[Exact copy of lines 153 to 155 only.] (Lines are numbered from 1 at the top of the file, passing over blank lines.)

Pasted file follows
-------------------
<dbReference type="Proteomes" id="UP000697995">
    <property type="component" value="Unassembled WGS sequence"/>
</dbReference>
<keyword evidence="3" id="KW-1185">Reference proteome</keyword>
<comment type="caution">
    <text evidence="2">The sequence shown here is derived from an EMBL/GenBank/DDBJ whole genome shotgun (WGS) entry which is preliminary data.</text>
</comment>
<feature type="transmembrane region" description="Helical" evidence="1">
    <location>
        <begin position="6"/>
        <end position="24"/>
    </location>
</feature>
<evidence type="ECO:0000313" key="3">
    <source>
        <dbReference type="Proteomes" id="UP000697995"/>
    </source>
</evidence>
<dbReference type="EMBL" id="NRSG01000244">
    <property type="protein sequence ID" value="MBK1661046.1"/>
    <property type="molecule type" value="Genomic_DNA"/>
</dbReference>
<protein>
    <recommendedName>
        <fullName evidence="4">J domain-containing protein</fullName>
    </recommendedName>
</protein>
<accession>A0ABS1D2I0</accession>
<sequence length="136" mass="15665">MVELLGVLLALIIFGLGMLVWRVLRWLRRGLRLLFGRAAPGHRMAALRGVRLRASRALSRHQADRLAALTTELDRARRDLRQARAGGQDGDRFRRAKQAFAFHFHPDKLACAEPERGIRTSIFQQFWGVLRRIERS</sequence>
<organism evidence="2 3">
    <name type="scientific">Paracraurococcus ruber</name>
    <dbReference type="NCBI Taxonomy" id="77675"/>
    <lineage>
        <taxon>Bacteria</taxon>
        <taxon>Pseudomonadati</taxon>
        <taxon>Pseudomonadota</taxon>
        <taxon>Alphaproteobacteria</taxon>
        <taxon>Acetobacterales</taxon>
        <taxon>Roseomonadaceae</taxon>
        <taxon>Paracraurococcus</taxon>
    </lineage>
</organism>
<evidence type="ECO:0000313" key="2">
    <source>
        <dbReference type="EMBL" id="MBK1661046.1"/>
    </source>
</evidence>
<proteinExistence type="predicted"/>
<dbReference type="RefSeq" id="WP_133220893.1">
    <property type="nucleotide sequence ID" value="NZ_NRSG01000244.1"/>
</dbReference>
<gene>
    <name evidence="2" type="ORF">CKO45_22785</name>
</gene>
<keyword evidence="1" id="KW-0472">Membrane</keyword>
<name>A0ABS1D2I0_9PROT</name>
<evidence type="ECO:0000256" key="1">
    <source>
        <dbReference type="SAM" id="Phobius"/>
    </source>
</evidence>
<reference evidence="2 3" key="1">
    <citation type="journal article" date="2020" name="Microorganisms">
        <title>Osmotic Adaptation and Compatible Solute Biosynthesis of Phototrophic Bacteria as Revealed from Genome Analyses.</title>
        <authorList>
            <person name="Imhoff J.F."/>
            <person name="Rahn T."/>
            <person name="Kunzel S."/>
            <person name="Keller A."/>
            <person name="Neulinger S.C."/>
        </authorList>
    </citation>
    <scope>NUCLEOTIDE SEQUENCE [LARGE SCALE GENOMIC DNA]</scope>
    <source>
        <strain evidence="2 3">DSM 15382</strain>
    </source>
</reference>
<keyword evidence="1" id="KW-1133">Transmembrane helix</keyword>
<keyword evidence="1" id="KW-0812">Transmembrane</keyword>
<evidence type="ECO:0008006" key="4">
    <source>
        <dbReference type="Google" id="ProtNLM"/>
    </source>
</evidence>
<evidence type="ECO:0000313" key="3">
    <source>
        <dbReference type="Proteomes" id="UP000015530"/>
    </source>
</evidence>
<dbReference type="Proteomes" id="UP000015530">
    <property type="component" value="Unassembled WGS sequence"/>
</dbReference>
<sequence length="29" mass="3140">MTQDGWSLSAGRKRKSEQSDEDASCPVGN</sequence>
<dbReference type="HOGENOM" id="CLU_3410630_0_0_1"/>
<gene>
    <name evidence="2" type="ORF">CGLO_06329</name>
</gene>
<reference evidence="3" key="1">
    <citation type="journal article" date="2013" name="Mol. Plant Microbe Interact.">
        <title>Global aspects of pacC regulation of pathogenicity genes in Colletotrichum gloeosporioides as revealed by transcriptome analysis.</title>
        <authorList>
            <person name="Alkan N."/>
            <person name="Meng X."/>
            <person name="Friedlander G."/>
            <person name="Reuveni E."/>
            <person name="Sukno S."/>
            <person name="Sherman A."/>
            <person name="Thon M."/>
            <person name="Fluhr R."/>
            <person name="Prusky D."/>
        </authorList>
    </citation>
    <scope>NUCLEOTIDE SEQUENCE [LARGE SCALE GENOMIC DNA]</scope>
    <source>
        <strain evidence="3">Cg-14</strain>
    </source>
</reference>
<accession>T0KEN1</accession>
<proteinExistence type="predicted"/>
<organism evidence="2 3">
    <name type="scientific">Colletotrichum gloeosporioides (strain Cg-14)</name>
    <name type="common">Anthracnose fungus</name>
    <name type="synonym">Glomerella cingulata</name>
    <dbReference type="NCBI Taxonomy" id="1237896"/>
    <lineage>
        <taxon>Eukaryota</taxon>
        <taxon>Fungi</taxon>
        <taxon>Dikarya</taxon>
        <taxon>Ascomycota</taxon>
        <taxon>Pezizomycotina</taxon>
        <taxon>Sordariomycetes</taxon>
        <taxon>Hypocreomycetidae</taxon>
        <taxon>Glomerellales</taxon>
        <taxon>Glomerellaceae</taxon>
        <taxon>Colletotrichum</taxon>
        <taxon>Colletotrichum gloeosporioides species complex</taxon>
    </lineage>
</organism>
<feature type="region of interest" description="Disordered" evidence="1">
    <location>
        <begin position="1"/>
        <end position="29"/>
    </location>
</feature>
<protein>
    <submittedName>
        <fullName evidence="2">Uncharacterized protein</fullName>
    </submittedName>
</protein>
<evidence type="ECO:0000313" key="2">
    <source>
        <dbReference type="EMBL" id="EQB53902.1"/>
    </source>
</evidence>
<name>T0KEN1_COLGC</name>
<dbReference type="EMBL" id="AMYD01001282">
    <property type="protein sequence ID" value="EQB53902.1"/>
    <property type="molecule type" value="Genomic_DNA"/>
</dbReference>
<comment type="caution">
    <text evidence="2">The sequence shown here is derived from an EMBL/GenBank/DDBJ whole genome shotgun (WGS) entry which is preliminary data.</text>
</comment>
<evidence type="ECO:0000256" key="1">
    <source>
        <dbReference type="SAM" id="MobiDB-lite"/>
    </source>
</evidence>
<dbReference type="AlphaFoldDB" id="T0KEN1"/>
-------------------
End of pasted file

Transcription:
    </source>
</evidence>
<name>T0KEN1_COLGC</name>